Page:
Besides the hauling trucks, there are the local work trucks, outfitted for special purposes such as with a rice thresher or here, a cement mixer. You have got to love the cool dudes driving this baby.
This set-up seemed relatively insane to me until I considered its utilitarian construction. You are not going out on the main road with this, never going more than a few miles, and that very slowly. This is built just to get that back part to a job site where the materials will be on hand to mix. This next one, I have no idea what it is for so I just can't say, but I assume it is a similar deal. Reminds me of the ranch vehicles we used in Wyoming, or the island cars in Maine. Talk about the simple bear necessities of life!

In and around the bigger cities like Nakhom and Sakhom, you see many bigger work trucks like these, obviously kept on their feet through many poor drivers and lots of hard work. That right front tire tread give you an idea how difficult inspections must be. All over Thailand you see small, one man shops with guys welding on mopeds and cars and trucks. Often you will have a body shop in the open air, guys polishing away and putting in bondo. When I do an entry on cars you will see that customizing cars is popular here to an extent, particularly putting large decals along the sides and putting in dark, tinted glass. I have no idea what the inspection rules are for vehicles of any type or whether these half trucks and broken down old jalopies could incur fines. As with the houses, once you get into the city you do see some very expensive looking vehicles, including trucks. Here is a typical example- still a compact truck, but four wheel drive, raised, and a bit pimped out:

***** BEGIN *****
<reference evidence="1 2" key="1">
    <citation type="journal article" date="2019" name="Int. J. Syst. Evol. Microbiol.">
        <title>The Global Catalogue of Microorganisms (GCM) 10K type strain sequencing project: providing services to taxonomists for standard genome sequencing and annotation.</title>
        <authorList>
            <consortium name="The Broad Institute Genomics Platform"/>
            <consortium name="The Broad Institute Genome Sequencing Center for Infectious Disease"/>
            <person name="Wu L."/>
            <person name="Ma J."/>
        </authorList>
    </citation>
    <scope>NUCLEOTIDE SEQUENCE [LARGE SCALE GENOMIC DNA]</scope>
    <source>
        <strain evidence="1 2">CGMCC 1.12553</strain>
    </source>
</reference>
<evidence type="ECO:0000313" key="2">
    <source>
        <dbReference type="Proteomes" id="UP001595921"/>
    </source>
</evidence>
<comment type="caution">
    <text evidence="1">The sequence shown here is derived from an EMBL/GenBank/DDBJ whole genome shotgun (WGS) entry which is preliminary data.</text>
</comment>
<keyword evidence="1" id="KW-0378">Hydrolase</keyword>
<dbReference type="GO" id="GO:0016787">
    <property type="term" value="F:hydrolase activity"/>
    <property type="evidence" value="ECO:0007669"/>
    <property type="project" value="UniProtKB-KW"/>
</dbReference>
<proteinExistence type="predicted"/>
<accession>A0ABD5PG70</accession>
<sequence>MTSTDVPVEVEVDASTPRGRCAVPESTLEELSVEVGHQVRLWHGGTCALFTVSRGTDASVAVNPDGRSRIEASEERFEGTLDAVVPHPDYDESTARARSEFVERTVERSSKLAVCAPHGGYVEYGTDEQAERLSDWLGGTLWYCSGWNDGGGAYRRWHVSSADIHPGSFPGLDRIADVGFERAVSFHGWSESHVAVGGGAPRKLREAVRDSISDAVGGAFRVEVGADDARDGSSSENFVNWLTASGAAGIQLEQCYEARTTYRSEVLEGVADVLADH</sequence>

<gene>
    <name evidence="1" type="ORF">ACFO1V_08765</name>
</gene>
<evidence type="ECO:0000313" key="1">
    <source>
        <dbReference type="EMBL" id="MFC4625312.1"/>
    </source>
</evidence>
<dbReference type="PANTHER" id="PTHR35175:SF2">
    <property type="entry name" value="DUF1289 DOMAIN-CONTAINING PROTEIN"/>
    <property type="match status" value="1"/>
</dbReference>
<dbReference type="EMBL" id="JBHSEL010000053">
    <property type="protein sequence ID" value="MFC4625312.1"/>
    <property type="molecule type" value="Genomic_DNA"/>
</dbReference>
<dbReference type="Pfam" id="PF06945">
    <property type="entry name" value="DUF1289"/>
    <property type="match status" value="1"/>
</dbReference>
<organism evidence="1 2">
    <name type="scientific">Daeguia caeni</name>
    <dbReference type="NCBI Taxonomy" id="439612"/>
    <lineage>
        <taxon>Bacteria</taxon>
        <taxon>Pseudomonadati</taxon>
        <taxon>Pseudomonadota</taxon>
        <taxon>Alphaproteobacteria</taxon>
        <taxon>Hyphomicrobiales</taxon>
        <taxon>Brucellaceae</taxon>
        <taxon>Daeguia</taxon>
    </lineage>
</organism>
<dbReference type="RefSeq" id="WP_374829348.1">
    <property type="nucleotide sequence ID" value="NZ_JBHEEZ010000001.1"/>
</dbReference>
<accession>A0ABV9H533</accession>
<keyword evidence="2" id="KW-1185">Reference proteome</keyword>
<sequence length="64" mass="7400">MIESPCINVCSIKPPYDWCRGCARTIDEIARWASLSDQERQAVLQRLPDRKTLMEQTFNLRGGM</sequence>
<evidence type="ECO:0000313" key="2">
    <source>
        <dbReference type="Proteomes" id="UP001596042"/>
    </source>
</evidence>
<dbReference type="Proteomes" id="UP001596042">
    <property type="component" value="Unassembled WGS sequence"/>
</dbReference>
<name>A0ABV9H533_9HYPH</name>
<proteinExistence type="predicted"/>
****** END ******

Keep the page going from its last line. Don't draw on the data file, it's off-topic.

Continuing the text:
But here is tonight's winner of Best In Show. There are typically a few of these at the Owl's Head Auction, and I have lusted after one since I was a teenager. They look like you could roll over Godzilla and think it was a speed bump. They make a Hummer seem like the true piece of modern garbage they are, and this one was really a work of art. Blow it up full size and check out the tires on this beast!


  1. Now that is one #$%^&! nice truck!

  2. My new idol is the owner of that truck loaded with furniture! By the gods- that is so cool!